Southern Pacific Company v. Arizona

From Wikipedia, the free encyclopedia
Jump to: navigation, search
Southern Pacific Company v. Arizona
Seal of the United States Supreme Court.svg
Argued March 26, 1945
Decided June 18, 1945
Full case name Southern Pacific Company v. Arizona ex rel. Sullivan, Attorney General
Citations 325 U.S. 761 (more)
65 S. Ct. 1515; 89 L. Ed. 1915; 1945 U.S. LEXIS 2816
Prior history Appeal from a judgment upholding the constitutionality of the Arizona Train Limit Law. 61 Ariz. 66, 145 P.2d 530
Arizona's state interest in maintaining a state statute that limited trains to either 14 passenger cars or 70 freight cars is outweighed by the interest of the nation in an adequate, economical and efficient railway transportation service. Also, Arizona's argument that the law should survive based on safety concerns is not valid because it did not appear that it will lessen the danger of an accident and also because the law interferes with interstate commerce, which is protected under the Commerce Clause of the U.S. Constitution.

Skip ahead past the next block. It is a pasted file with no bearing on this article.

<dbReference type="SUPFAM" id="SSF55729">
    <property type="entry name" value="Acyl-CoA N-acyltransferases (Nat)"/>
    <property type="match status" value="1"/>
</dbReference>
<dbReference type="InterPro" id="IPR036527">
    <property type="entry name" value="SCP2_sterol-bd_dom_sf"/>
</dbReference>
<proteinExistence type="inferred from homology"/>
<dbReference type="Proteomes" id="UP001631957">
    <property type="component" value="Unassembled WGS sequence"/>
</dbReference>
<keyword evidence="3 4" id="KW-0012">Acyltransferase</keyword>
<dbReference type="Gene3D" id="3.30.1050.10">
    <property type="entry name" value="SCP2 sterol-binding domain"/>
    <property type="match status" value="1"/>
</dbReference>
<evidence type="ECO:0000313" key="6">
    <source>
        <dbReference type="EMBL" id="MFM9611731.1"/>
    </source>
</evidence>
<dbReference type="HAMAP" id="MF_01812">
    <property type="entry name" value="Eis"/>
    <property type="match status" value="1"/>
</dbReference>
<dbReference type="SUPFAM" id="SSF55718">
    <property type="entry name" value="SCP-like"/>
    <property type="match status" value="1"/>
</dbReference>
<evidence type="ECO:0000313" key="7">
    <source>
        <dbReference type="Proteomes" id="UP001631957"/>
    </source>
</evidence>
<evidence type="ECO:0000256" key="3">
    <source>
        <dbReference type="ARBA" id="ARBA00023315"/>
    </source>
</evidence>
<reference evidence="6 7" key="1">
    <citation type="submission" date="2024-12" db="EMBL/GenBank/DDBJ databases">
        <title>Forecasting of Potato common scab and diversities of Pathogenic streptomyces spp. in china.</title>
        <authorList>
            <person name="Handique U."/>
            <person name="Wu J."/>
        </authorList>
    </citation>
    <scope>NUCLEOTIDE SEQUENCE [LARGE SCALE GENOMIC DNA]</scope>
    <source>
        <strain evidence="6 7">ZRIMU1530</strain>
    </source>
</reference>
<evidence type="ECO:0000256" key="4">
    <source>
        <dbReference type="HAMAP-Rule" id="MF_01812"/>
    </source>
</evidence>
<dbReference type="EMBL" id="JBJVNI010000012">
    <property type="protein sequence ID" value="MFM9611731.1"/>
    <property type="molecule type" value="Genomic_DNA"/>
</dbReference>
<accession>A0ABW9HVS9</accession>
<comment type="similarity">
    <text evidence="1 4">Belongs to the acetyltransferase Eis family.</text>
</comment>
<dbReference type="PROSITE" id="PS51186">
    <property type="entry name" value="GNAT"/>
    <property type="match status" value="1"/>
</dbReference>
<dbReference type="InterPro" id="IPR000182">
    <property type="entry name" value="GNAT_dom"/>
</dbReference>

Court membership
Case opinions
Majority Stone, joined by Roberts, Reed, Frankfurter, Murphy, Jackson
Concurrence Rutledge
Dissent Black
Dissent Douglas
Laws applied
The Arizona Train Limit Law of May 16, 1912, Arizona Code Ann., 1939, § 69-119

Southern Pacific Company v. Arizona, 325 U.S. 761 (1945), was a United States Supreme Court case in which the Court found that the Arizona's Train Limit Law imposes stiff burden on the railroad industry. The Train Limit Law of 1912 made it illegal for any person or corporation to use the state railroad train that has more than fourteen passenger cars or seventy freight cars.

See also[edit]